BRATTLEBORO — The town's legislative delegation in Montpelier - its three incumbent House members and its two incoming Senators - talked about priorities for the 2023-24 biennium and heard concerns from constituents during an informal meeting on Dec. 10 at Brooks Memorial Library.
Democratic State Reps. Mollie Burke, Emilie Kornheiser, and Tristan Toleno are returning to the State House, while Wendy Harrison and Nader Hashim will begin their first terms in the Senate.
While the Democrats in the House and Senate have selected their leadership for the coming session, committee assignments in each chamber have not been made. Kornheiser said that will be done when the Legislature begins its work the first week of January.
The new senators
Hashim, who previously served one term in the House representing Putney, Westminster, and his hometown of Dummerston, says criminal justice reform, in particular the lack of mental health services for people in crisis, is his hot issue as he begins his Senate tenure.
He said education is another area of emphasis for him, particularly helping students bounce back from two years of disruption due to the COVID-19 pandemic. He hopes to have a seat on the Education Committee in the 2023-24 biennium.
As the parent of a school-age child, Hashim said he knows Vermont's youth “have been through a lot over the past two years” and recognizes “the struggles that families have had to endure.” As schools are seen as “a cultural focal point in all our communities,” Hashim said he wants to contribute whereever he can to help parents and families.
Harrison, a Brattleboro resident with years of nonprofit and municipal management experience, is starting her first term in the Senate. Climate change concerns are topping her agenda. She spoke of a recent Energy Action Network (EAN) conference she attended that examined how Vermont is doing in achieving its goals on reducing carbon emissions and energy use. EAN's report can be found at www.eanvt.org/2022-ean-report.
She said she hopes to get onto the Senate Transportation Committee, which addresses many climate change issues. She said it was an area “where we can improve people's lives in many ways” with policies that help all Vermonters save money as well as save the environment.
Because of her experience in local government, Harrison said she hopes to also get onto the Senate Operations Committee. “I know a fair amount about what the state does in terms of local government,” she said, “but since I've been elected, I've been learning a lot and there is much more to learn about what the state does.”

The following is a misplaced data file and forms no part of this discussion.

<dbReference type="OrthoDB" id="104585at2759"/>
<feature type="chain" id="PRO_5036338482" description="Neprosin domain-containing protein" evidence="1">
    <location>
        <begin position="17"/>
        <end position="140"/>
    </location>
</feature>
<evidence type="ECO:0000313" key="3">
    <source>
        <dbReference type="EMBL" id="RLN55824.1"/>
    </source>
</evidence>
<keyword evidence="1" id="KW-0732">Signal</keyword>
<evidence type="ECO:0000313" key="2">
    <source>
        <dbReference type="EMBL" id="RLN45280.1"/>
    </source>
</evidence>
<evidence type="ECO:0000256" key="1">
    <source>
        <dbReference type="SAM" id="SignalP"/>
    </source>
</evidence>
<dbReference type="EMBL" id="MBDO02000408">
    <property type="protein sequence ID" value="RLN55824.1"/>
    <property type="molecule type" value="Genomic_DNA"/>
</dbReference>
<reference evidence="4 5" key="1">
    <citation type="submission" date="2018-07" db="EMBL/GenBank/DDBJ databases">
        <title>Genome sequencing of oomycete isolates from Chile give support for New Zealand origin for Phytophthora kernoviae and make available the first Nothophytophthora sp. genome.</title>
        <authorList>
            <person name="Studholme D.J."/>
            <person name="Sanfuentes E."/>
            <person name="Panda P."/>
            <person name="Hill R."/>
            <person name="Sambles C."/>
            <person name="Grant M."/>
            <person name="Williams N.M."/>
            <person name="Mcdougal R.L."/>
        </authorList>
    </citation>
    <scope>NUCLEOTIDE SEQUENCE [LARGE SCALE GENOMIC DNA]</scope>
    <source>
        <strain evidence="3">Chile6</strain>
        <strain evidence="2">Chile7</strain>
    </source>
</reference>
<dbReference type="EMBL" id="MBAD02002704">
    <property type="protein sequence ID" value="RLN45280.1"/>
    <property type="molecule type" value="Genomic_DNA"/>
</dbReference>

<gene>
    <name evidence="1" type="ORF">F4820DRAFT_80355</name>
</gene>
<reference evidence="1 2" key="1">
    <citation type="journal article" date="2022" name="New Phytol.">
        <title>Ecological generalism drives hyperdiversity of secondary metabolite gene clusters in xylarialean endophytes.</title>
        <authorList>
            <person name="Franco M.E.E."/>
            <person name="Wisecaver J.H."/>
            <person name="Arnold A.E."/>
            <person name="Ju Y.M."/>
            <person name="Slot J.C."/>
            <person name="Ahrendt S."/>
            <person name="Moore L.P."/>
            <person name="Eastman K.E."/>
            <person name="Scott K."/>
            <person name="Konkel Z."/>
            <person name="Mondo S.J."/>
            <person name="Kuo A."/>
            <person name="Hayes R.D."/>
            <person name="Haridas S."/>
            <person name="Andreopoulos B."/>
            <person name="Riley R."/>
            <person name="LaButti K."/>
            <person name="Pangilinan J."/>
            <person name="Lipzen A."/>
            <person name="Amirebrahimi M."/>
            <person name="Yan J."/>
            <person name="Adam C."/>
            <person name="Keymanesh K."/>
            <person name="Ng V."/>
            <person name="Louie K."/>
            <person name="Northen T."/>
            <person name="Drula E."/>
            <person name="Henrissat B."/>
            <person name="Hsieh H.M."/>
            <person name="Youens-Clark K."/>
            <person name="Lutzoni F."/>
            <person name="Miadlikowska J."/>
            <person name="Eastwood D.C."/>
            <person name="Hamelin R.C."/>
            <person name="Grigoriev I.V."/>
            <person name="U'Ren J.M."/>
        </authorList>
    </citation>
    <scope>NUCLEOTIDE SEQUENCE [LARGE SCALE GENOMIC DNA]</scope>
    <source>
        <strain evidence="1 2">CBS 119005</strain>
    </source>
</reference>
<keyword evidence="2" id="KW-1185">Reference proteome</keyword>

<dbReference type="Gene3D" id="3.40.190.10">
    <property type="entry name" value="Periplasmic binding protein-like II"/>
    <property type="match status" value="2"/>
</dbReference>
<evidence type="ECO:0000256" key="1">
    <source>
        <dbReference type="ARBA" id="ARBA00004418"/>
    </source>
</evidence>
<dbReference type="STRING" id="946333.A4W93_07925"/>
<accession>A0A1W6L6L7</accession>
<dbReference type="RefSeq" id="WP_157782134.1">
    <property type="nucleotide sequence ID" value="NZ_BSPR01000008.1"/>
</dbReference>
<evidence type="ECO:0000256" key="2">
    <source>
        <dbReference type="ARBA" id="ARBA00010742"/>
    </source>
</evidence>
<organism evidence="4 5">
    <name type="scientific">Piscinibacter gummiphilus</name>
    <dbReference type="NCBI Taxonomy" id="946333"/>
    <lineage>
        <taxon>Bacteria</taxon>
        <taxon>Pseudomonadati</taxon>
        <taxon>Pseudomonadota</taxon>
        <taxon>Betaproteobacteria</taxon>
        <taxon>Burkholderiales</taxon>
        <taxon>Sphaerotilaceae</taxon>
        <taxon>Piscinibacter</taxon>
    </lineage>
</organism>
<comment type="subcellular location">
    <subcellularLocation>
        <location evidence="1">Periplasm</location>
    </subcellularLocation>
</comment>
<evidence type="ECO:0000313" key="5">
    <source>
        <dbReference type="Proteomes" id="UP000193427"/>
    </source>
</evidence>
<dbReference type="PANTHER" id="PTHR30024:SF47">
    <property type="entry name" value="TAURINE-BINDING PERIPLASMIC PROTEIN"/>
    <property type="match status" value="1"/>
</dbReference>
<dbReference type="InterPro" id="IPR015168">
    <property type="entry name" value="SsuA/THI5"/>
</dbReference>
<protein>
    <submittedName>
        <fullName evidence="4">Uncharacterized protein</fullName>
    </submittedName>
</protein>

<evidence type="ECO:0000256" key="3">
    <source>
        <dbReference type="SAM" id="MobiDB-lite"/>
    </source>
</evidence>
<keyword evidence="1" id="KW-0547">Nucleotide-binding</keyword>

She said her and Hashim's interests don't necessarily overlap, saying that Hashim has more experience with judiciary issues, but that she and her new colleague are “moving a mile a minute” trying to get up to speed on everything they need to know and the issues they will be facing when they get to the Statehouse.
The House team
Toleno is starting his sixth term in the House and said he hopes to return to the Appropriations Committee in the upcoming session. Toleno said he think he will probably be back on Appropriations since seven of the 11 members who served in the current biennium have retired. While Toleno said that being part of the committee that helps create the annual budget for state government takes up most of his time, workforce issues will again be his priority this session.
Burke will begin her eighth term in the House and she said she will again be focused on transportation issues, with an emphasis on climate change, as a member of the Transportation Committee. She said 40% of Vermont's carbon emissions come from transportation, but “it's very hard thing to deal with” because of how car-dependent Vermonters are due to the lack of public transportation.
Kornheiser served on the House Ways and Committee, and hopes to continue there in the upcoming biennium. As the committee that deals with taxation, she said she serves there because she believes that “taxes are more than just a necessary evil, they are a reflection of our ultimate decision-making in a democracy and how government really can be a force for good.”
In general, she said, the big issues in the upcoming session will be child care, housing, and climate change.